Tuesday, February 20, 2018

Scene of the Crime (1949)

Directed by Roy Rowland; produced by Harry Rapf

This movie’s title, and the opening sequence, seen behind the credits, suggest that Scene of the Crime deals largely with forensic science. In fact, it’s the story of an old-fashioned police investigation, with plenty of leg-work, questions and background-checking. While that may sound dull, the story the inquiry uncovers by simple, dogged detective work is complicated and hard-boiled. Not a film noir, Scene of the Crime is in instead an interesting and involving police-procedural - though you may lose track of who is doing what to whom at some point.

Van Johnson heads the cast as the lead investigator, with John McIntire as his aging partner. (McIntire always seemed to look old in films; though only forty-two at the time of this one, he appeared and acted older.) Tom Drake is the new detective on the team. The two leading ladies (Arlene Dahl and Gloria DeHaven) share about equal time on screen, and DeHaven, in particular, gets to show her talent.

The writing appealed to me most about Scene of the Crime. The script made much of the different characters. Each is quite distinct from the others, whether cop or crook. There is a plethora of supporting roles, from informers to petty hoods, from veteran detectives to tyros. The performances of the character actors stand out, and they do what their fellows often do, elevate a film as a whole through their work. The main characters are well formed, too, and well-acted, but the secondary roles are the more memorable.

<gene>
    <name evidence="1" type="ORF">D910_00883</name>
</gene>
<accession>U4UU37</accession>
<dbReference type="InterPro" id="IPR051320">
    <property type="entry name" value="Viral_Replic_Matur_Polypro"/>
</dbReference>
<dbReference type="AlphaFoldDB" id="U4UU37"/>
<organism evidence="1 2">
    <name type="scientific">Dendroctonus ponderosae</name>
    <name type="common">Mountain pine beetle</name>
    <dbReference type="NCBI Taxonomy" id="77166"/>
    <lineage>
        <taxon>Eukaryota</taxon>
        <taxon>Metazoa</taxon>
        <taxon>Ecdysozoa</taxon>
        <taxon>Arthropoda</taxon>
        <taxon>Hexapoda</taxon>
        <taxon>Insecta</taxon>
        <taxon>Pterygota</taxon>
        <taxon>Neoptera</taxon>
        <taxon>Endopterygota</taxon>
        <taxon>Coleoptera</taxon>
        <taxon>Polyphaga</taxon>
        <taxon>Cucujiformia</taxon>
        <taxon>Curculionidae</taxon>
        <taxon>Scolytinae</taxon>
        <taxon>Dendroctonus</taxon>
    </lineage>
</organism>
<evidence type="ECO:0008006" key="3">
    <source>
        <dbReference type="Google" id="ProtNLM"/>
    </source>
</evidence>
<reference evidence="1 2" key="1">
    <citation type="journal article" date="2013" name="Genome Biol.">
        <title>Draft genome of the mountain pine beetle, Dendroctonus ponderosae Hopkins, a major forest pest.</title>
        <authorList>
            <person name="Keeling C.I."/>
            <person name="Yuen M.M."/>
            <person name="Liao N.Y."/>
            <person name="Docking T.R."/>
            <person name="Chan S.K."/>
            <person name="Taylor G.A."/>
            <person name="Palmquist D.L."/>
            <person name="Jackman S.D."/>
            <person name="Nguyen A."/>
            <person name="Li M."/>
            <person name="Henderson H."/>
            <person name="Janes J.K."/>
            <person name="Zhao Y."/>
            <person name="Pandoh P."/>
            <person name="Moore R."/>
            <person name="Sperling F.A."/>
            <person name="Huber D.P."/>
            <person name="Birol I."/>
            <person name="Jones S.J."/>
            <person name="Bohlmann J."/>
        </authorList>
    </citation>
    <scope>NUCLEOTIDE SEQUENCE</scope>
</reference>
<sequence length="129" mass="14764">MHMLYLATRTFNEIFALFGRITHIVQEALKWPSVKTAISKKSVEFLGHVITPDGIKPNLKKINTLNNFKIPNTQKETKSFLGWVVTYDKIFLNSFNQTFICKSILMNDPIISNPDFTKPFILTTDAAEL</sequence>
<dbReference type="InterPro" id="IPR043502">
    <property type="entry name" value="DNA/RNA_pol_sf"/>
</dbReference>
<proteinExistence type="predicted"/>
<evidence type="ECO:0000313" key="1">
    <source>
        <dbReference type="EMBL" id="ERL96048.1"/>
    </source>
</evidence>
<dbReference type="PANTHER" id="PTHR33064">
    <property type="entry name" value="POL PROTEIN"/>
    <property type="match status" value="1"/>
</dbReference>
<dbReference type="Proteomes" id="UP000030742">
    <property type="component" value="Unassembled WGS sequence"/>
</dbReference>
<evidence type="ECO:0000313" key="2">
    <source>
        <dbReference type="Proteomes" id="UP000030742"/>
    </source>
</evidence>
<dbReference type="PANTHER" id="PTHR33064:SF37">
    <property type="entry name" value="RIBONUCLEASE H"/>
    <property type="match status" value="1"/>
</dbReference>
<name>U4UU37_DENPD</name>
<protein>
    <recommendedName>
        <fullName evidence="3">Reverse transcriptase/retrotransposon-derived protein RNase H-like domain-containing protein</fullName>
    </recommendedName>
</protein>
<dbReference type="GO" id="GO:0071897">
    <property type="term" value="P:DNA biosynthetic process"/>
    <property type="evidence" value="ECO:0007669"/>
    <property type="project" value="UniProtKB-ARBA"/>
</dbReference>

The plot, as I implied, is complicated, but not quite unnecessarily so. The script includes a great deal of slang, some shared by the police and the criminals, due to their common milieu. We hear of ‘lobos’ and ‘gungs’, and learn that the verb ‘to hang’ meant the same in the late 1940s U.S. as it does now: a certain coffee shop is where thieves and robbers ‘hang’. ‘To nick’ someone meant to arrest him; interestingly, the same as it did in Britain, at least into the 1980s. It has faded from American criminal slang, however.

The climax is violent but short, and the denouement demonstrates that even then the detectives hadn’t deduced all of the plot’s twists. But that adds another element to Scene of the Crime, a hard-edged police drama with plenty of wrong-doing to satisfy the black-and-white cops-and-robbers enthusiast.


  1. Pleasantly weird footnote to this movie: John Bartlow Martin, who wrote the story "Scene" was based on, went on to become a speechwriter for Adlai Stevenson, and continued to be active in Democrat party politics during the 1960s. A varied career, to be sure.

    1. It makes me wonder how he made the jump from one type of writing to the other - or perhaps he was indulging in both all along. I wonder how much speech-writing paid (or pays)?